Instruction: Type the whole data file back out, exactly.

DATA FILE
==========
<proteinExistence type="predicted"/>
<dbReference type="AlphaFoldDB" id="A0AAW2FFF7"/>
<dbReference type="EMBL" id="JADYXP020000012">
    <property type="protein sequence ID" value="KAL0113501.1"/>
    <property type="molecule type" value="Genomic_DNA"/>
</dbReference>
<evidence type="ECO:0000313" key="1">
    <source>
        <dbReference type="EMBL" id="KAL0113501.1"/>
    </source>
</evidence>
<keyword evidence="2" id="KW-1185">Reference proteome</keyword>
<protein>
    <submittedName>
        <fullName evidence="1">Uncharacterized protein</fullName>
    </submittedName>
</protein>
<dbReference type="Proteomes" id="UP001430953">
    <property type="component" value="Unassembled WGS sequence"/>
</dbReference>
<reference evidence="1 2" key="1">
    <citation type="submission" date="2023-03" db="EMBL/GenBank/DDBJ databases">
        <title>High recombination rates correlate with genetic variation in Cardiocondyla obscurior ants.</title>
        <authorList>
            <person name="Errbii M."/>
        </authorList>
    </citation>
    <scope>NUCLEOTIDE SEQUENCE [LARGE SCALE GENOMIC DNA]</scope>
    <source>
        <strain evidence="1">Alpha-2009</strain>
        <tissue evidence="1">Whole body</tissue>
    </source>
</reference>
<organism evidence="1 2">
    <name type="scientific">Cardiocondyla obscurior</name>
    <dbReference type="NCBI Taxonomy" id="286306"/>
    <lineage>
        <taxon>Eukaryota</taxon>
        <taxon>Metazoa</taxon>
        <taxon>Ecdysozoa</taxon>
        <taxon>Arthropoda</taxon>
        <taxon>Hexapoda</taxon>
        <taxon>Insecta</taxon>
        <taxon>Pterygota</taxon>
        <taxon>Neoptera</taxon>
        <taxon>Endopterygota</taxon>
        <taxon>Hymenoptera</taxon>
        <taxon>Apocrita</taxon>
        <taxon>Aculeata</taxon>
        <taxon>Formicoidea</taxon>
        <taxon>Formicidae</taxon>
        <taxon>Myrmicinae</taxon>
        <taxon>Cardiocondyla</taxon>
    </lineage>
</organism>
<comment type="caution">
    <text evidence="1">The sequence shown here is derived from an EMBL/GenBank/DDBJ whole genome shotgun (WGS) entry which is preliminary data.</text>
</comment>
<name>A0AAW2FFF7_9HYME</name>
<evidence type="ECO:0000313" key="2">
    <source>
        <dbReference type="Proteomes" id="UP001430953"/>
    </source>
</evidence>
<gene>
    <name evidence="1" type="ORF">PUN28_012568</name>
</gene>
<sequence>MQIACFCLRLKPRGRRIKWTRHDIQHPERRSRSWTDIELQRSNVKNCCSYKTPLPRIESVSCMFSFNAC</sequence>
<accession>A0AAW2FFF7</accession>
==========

<proteinExistence type="predicted"/>
<dbReference type="AlphaFoldDB" id="A0AAW2FFF7"/>
<dbReference type="EMBL" id="JADYXP020000012">
    <property type="protein sequence ID" value="KAL0113501.1"/>
    <property type="molecule type" value="Genomic_DNA"/>
</dbReference>
<evidence type="ECO:0000313" key="1">
    <source>
        <dbReference type="EMBL" id="KAL0113501.1"/>
    </source>
</evidence>
<keyword evidence="2" id="KW-1185">Reference proteome</keyword>
<protein>
    <submittedName>
        <fullName evidence="1">Uncharacterized protein</fullName>
    </submittedName>
</protein>
<dbReference type="Proteomes" id="UP001430953">
    <property type="component" value="Unassembled WGS sequence"/>
</dbReference>
<reference evidence="1 2" key="1">
    <citation type="submission" date="2023-03" db="EMBL/GenBank/DDBJ databases">
        <title>High recombination rates correlate with genetic variation in Cardiocondyla obscurior ants.</title>
        <authorList>
            <person name="Errbii M."/>
        </authorList>
    </citation>
    <scope>NUCLEOTIDE SEQUENCE [LARGE SCALE GENOMIC DNA]</scope>
    <source>
        <strain evidence="1">Alpha-2009</strain>
        <tissue evidence="1">Whole body</tissue>
    </source>
</reference>
<organism evidence="1 2">
    <name type="scientific">Cardiocondyla obscurior</name>
    <dbReference type="NCBI Taxonomy" id="286306"/>
    <lineage>
        <taxon>Eukaryota</taxon>
        <taxon>Metazoa</taxon>
        <taxon>Ecdysozoa</taxon>
        <taxon>Arthropoda</taxon>
        <taxon>Hexapoda</taxon>
        <taxon>Insecta</taxon>
        <taxon>Pterygota</taxon>
        <taxon>Neoptera</taxon>
        <taxon>Endopterygota</taxon>
        <taxon>Hymenoptera</taxon>
        <taxon>Apocrita</taxon>
        <taxon>Aculeata</taxon>
        <taxon>Formicoidea</taxon>
        <taxon>Formicidae</taxon>
        <taxon>Myrmicinae</taxon>
        <taxon>Cardiocondyla</taxon>
    </lineage>
</organism>
<comment type="caution">
    <text evidence="1">The sequence shown here is derived from an EMBL/GenBank/DDBJ whole genome shotgun (WGS) entry which is preliminary data.</text>
</comment>
<name>A0AAW2FFF7_9HYME</name>
<evidence type="ECO:0000313" key="2">
    <source>
        <dbReference type="Proteomes" id="UP001430953"/>
    </source>
</evidence>
<gene>
    <name evidence="1" type="ORF">PUN28_012568</name>
</gene>
<sequence>MQIACFCLRLKPRGRRIKWTRHDIQHPERRSRSWTDIELQRSNVKNCCSYKTPLPRIESVSCMFSFNAC</sequence>
<accession>A0AAW2FFF7</accession>